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December 22, 2009
Make Me Whole, Take 4: Court Of Appeals Of Minnesota Calls Out Supreme Court Of Minnesota Over "Whole Person" Approach To Impeachment
Wow! I have railed against Minnesota's "whole person" approach to the felony conviction impeachment rule on several occasions, with my my most recent post on the topic coming a few days ago. Well, it appears that someone agrees with me. That someone? The Court of Appeals of Minnesota in its recent opinion in State v. Peters, 2009 WL 4795971 (Minn.App. 2009).
In Peters, Melvin Peters was convicted of third-degree burglary. At trial, after Peters testified, the trial court permitted the prosecution to impeach Peters through evidence of his prior felony conviction for violating an order for protection obtained against him by D.H., the same person whose home Peters allegedly burglarized. On appeal, Peters claimed that the trial court admitted this conviction in violation of Minnesota Rule of Evidence 404(a), which states that Evidence of a person’s character or a trait of character is not admissible for the purpose of proving action in conformity therewith on a particular occasion."
The Court of Appeals of Minnesota, however, noted that evidence of the conviction could have been admissible under Minnesota Rule of Evidence 609(a)(1), which states that:
For the purpose of attacking the credibility of a witness, evidence that the witness has been convicted of a crime shall be admitted only if the crime (1) was punishable by death or imprisonment in excess of one year under the law under which the witness was convicted, and the court determines that the probative value of admitting this evidence outweighs its prejudicial effect.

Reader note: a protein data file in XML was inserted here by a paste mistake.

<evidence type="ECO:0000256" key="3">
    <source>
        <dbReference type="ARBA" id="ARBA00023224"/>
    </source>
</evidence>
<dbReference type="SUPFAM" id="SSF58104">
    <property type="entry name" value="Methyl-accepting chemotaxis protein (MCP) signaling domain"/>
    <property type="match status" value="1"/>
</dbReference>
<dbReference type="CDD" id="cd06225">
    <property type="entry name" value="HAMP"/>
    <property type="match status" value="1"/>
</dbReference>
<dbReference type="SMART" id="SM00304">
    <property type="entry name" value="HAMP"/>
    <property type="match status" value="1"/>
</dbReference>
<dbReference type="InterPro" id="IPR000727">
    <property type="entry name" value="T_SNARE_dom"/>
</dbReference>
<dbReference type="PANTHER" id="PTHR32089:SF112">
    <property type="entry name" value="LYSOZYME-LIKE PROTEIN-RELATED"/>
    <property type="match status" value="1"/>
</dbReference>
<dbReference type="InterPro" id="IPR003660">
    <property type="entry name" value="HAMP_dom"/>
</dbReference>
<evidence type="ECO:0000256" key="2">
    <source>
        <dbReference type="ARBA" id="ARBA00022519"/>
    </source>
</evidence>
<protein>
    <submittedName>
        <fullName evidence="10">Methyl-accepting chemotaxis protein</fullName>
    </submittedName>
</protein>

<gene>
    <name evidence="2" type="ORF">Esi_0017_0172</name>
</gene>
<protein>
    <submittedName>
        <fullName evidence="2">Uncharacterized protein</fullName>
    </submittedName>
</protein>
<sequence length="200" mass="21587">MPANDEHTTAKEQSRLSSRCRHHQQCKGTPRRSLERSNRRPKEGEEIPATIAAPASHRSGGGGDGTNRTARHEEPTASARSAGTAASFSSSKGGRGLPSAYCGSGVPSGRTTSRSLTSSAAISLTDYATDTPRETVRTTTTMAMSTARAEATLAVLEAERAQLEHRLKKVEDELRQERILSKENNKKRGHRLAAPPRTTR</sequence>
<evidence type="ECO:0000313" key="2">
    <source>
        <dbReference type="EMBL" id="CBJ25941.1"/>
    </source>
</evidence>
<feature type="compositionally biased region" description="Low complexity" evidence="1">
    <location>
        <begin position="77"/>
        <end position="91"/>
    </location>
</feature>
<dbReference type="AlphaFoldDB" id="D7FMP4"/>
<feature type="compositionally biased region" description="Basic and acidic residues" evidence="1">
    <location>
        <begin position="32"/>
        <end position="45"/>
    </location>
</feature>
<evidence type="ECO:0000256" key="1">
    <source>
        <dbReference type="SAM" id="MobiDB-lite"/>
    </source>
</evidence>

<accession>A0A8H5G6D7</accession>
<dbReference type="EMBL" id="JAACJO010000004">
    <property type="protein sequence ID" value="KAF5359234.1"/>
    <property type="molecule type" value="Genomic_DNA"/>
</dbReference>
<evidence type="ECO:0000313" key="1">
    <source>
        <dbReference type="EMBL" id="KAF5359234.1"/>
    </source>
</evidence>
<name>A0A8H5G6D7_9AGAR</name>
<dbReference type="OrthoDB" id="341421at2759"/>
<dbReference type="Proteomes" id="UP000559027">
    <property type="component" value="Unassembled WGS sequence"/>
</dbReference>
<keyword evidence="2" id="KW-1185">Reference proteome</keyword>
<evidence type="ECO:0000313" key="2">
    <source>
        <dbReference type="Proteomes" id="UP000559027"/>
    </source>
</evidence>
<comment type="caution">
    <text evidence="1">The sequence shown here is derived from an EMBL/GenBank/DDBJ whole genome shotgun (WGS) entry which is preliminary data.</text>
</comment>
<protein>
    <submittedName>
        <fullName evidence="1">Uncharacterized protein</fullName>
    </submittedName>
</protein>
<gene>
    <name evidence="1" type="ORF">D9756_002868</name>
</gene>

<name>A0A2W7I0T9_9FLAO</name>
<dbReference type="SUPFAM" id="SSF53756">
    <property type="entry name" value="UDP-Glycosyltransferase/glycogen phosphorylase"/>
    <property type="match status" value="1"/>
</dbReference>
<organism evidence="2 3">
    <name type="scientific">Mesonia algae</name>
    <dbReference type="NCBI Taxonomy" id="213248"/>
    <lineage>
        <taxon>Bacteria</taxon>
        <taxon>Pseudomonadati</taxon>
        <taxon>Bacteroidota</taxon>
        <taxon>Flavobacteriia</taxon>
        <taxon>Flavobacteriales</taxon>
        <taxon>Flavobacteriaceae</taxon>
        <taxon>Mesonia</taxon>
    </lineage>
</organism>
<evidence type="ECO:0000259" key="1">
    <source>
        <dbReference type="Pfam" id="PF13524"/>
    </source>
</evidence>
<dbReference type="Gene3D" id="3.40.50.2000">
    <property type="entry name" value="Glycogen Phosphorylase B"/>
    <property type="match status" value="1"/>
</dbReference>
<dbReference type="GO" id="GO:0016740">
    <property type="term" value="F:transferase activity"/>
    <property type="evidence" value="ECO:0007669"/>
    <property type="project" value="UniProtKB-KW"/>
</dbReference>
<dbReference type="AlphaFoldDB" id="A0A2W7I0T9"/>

So, according to the Court of Appeals, how much probative value did the conviction have for impeachment purposes? Its answer: "None." According to the court,
Under a strict approach to rule 609(a)(1)..., it is not readily apparent that the crime of violation of an order for protection has any impeachment value. We strain to imagine how such a conviction can reflect on the likelihood that a witness will testify truthfully.
So the court reversed, right? Wrong. The appellate court proceeded to find that it could not
fault the district court for allowing this impeachment evidence because Minnesota generally has chosen to follow an impeachment rule that likely is at odds with rule 609(a)(1). In St. Paul v. DiBucci, 304 Minn. 97, 1000, 229 N.W.2d 507, 508 (1975), a case decided before the adoption of the code of evidence, the supreme court held that the rationale for allowing evidence of a prior conviction for impeachment is that the jury is entitled to see the "whole person" of the witness. That certainly appears to be a character-evidence rationale, for it invites the jury to see the witness as a criminal who committed a previous crime, or maybe crimes, and has done so again. In contrast, rule 609 permits the jury to see a "limited person," that is, a person who has committed a crime that logically and reasonably shows something of the person's ability, capacity, or disposition for truth telling. Despite our view, DiBucci remains the law in Minnesota, and Peters's prior conviction of violation of an order for protection shows something of his "whole person" and does not run afoul of that law. The district court did not abuse its discretion in allowing the prior conviction into evidence for impeachment.
I will say it again. Wow! The Court of Appeals of Minnesota called out the Supreme Court of Minnesota. It held that the "whole person" approach is at odds with Minnesota Rule of Evidence 609(a)(1). And it held that by using this approach, Minnesota courts are improperly allowing for the admission of propensity character evidence. And you know what? It was absolutely right. Let's hope that the Minnesota Supremes finally realized that the emperor has no clothes and repudiates DiBucci and the "whole person" approach.
December 22, 2009 | Permalink
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